The Ritva adds that while in the case of shevuat ha-eidim the witnesses can never know what the people who are denying their knowledge of testimony are thinking, in the case of shevuat ha-pikadon it is sufficient for the witnesses to say “do not take an oath, since we know that you are holding the other person’s property.”
In any case, the Gemara does not come to a clear conclusion in response to Rav Kahane’s question, and the ruling that remains is that no malkot are given in a case of shevuat ha-pikadon; under all circumstances an asham sacrifice will be brought if someone holding property that belongs to another swears falsely that he does not have it in his possession.
Shevuot 38a-b: In a Jewish courtroom it is the defendant who swears
The sixth perek of Masechet Shevuot, Perek Shevuat ha-Dayanim, begins on today’s daf. The focus of this perek is those oaths that the bet din will impose on a defendant in situations where we do not have two reliable witnesses testifying against him. The most common case of such an oath is when the defendant offers only a partial denial to the claim made against him.
One enigmatic rule in Jewish law is the law that distinguishes between two different responses to an accusation that one person owes money to another. The halakhah is that if the defendant denies it entirely we believe him without requiring him to bring any further proof; if he denies that he owes all of the money, but admits that he owes part of it, then he must pay the amount that he admits to and then take an oath that he does not owe any more.
Why do we trust the individual who denies it all, while making the person who admits that he owes some of the money take an oath?
This question is raised in Masechet Bava Metzia (3a-b), where Rabbah teaches chazaka en adam me’iz panav lifnei ba’al chovo – we work with the assumption that a person will not have the temerity to deny his obligation to the face of the lender. Rabbah explains the thinking of someone who is modeh be-miktzat – who admits to being partially responsible – as follows. Perhaps he really does owe the money, but he does not have enough to pay at this time. Since he cannot face the lender and deny it all, he admits to partial responsibility, assuring himself that when he has the means to pay the full amount he will do so.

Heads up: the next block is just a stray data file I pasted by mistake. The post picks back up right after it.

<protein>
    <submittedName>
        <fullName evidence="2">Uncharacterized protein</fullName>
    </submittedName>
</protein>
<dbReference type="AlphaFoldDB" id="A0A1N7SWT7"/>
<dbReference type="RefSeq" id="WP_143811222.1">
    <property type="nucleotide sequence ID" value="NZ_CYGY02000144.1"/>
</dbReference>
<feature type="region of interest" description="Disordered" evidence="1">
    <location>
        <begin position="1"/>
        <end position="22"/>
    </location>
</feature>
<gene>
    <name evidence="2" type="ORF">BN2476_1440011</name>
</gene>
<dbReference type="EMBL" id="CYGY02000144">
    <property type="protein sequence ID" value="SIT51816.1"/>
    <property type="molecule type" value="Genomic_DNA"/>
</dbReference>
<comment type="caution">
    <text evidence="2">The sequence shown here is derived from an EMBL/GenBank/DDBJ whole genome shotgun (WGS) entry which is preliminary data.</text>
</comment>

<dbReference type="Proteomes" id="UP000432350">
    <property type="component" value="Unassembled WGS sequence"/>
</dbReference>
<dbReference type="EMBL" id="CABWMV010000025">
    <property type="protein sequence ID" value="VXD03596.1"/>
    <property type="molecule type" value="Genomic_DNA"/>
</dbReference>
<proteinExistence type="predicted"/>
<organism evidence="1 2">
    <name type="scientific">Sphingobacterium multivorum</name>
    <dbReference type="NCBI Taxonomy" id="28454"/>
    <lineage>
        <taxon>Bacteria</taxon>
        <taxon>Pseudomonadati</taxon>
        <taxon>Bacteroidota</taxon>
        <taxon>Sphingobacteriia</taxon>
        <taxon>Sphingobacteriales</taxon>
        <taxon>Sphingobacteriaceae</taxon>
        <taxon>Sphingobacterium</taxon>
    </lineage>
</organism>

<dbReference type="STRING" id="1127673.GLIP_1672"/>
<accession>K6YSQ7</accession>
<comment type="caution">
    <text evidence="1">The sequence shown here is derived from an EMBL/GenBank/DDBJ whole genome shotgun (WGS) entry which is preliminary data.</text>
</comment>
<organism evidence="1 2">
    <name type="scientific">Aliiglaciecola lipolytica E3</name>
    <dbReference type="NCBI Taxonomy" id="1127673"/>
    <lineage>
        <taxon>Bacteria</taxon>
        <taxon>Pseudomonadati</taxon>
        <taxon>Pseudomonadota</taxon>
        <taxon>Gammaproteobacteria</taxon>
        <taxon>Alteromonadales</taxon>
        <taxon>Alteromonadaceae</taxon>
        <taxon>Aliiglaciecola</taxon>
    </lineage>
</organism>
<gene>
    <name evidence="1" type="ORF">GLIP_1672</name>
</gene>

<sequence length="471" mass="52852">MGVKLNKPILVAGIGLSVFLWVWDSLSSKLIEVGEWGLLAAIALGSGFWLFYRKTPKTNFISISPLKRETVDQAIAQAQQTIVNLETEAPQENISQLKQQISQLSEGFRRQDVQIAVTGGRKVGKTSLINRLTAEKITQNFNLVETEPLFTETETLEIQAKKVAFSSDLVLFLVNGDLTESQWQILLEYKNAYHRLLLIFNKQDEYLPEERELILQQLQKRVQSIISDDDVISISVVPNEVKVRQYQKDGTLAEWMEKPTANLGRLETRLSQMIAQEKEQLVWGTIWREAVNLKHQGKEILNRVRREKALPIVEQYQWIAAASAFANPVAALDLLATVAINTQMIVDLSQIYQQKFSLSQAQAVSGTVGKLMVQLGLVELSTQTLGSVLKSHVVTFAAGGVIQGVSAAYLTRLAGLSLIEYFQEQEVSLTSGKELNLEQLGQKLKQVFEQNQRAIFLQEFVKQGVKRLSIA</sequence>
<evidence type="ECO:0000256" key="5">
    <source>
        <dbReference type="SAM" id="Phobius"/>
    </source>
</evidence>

Rashi explains that Rabbah’s teaching of hazakah en adam me’iz panav lifnei ba’al chovo is based on the fact that after the lender has done the borrower such a good turn by loaning him money (we must remember that biblical loans do not accrue interest and offer no advantage whatsoever to the lender), the borrower could not possibly deny his obligation. Tosafot and the Ramban argue that Rashi’s explanation cannot be true, because the law applies not only to loans, but also to cases like when the lender is holding collateral and in the face of accusations from the borrower admits to only part of the claim. Their explanation of this halacha is that since chazaka en adam me’iz panav lifnei ba’al chovo a person is unwilling to totally deny a claim in the face of someone who knows the truth.
Shevuot 39a-b: A trick with a stick
The Mishnah (35b) teaches that when the defendant is required to take an oath he is warned that the oath is not his own, but is a biblical requirement made by God and carried out by the court. The Gemara asks why such a warning is necessary, and explains that it is because of kanya d’Rava – Rava‘s stick.
Two people were arguing. One claimed that he had lent money to the other; the second one claimed that the loan had been repaid. Rava ruled that the borrower had to swear that he had repaid the money. The borrower went home, hollowed out a stick, and placed all of the money that he owed into the stick. He returned to the courtroom leaning on the stick and volunteered to hold a sefer Torah and swear that the money had been returned. He asked the lender to hold the stick, ostensibly so that he could hold the Torah. Taking the Torah in his hand he said, “I have returned all of the money that I borrowed from this man; he now has them in his possession.” The lender – knowing that this claim was untrue – became angry and in his anger broke the stick that was in his hand. It then became clear that the oath taken by the borrower was technically true, even though it was an attempt at trickery.
The Geonim explain that only in the case of an oath that is required by the Torah would a person hold the Torah in his hands while swearing; in cases where the oath is Rabbinic in nature, there is no need to hold a Torah. Thus, in our case, it would appear that there was no real need for the borrower to hold a Torah while swearing (someone who is a kofer ba-kol – one who denies that he owes anything – is only obligated to swear on a Rabbinic level).
The Me’iri explains simply that although he was not personally obligated to hold a sefer Torah in his hands, he wanted to do so, since he needed an excuse to hand the walking stick to the lender.
In addition to his monumental translation and commentary on the Talmud, Rabbi Steinsaltz has authored dozens of books and hundreds of articles on a variety of topics, both Jewish and secular. For more information about Rabbi Steinsaltz’s groundbreaking work in Jewish education, visit www.steinsaltz.org or contact the Aleph Society at 212-840-1166.
The words of this author reflect his/her own opinions and do not necessarily represent the official position of the Orthodox Union.